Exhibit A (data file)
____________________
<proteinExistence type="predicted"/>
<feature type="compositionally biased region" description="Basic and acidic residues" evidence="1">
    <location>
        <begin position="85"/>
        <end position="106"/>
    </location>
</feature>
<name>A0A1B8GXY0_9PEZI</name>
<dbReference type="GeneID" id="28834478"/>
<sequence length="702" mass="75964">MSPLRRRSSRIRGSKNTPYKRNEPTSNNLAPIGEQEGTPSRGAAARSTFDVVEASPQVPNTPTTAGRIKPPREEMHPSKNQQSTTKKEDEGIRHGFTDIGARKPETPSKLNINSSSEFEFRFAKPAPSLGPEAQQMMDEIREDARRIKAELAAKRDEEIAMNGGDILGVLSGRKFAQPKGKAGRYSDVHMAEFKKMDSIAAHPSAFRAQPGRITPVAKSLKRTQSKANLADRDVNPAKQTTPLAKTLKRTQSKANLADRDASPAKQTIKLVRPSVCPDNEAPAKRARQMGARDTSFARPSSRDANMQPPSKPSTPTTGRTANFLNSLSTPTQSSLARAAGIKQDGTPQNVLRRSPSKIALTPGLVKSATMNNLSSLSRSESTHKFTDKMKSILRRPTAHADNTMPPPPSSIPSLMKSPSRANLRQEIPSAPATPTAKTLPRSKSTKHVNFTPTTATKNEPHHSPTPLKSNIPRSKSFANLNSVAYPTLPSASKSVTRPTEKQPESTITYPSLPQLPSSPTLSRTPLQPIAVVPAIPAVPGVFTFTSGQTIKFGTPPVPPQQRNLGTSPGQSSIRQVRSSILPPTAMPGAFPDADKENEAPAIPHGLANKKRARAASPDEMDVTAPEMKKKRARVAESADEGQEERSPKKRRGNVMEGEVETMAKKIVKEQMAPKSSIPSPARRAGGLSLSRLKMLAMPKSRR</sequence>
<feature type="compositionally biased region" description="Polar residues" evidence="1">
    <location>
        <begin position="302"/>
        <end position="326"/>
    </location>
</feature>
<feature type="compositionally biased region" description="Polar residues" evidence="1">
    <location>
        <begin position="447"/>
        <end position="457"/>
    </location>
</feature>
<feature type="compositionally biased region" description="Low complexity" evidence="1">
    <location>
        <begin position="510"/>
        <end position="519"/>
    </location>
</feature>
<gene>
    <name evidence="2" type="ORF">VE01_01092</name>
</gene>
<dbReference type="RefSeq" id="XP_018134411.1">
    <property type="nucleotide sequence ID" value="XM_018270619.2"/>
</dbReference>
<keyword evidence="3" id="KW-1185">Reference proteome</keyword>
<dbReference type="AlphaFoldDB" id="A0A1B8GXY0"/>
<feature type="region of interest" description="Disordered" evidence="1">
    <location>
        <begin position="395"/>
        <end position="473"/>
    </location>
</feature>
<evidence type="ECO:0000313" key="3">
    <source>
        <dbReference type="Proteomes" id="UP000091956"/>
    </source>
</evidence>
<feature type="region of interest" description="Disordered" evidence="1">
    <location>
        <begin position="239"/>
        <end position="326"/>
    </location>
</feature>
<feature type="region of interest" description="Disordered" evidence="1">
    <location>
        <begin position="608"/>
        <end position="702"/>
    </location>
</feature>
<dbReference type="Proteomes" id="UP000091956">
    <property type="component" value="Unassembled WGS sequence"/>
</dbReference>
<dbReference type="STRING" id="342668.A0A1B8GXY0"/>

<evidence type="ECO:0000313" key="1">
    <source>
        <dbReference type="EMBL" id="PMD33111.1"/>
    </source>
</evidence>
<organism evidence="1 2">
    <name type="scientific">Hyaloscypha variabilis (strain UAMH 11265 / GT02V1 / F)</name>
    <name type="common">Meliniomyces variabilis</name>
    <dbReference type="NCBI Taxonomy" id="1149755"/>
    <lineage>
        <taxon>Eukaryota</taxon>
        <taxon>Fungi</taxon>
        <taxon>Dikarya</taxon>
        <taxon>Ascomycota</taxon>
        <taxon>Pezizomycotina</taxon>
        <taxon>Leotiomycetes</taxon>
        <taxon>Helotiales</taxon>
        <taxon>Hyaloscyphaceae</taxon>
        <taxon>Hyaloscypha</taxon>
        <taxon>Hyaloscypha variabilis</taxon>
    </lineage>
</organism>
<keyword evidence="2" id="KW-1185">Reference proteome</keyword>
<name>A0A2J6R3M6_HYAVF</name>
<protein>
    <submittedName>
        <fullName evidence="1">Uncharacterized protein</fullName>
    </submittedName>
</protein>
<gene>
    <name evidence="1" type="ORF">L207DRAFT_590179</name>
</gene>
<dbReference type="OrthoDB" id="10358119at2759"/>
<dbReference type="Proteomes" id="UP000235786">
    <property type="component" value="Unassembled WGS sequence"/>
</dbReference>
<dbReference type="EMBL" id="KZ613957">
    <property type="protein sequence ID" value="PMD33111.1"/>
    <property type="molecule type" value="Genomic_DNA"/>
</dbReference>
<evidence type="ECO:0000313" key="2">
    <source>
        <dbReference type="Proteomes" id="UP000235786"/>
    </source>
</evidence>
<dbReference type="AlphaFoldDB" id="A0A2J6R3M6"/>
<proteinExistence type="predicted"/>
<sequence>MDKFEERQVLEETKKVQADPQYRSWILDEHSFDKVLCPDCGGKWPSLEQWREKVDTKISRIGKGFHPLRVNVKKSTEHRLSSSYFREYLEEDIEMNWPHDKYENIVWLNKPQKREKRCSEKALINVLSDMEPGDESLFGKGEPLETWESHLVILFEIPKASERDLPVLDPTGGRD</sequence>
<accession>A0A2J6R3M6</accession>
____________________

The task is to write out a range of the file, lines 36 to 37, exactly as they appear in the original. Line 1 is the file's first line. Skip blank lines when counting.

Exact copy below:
<dbReference type="AlphaFoldDB" id="A0A1B8GXY0"/>
<feature type="region of interest" description="Disordered" evidence="1">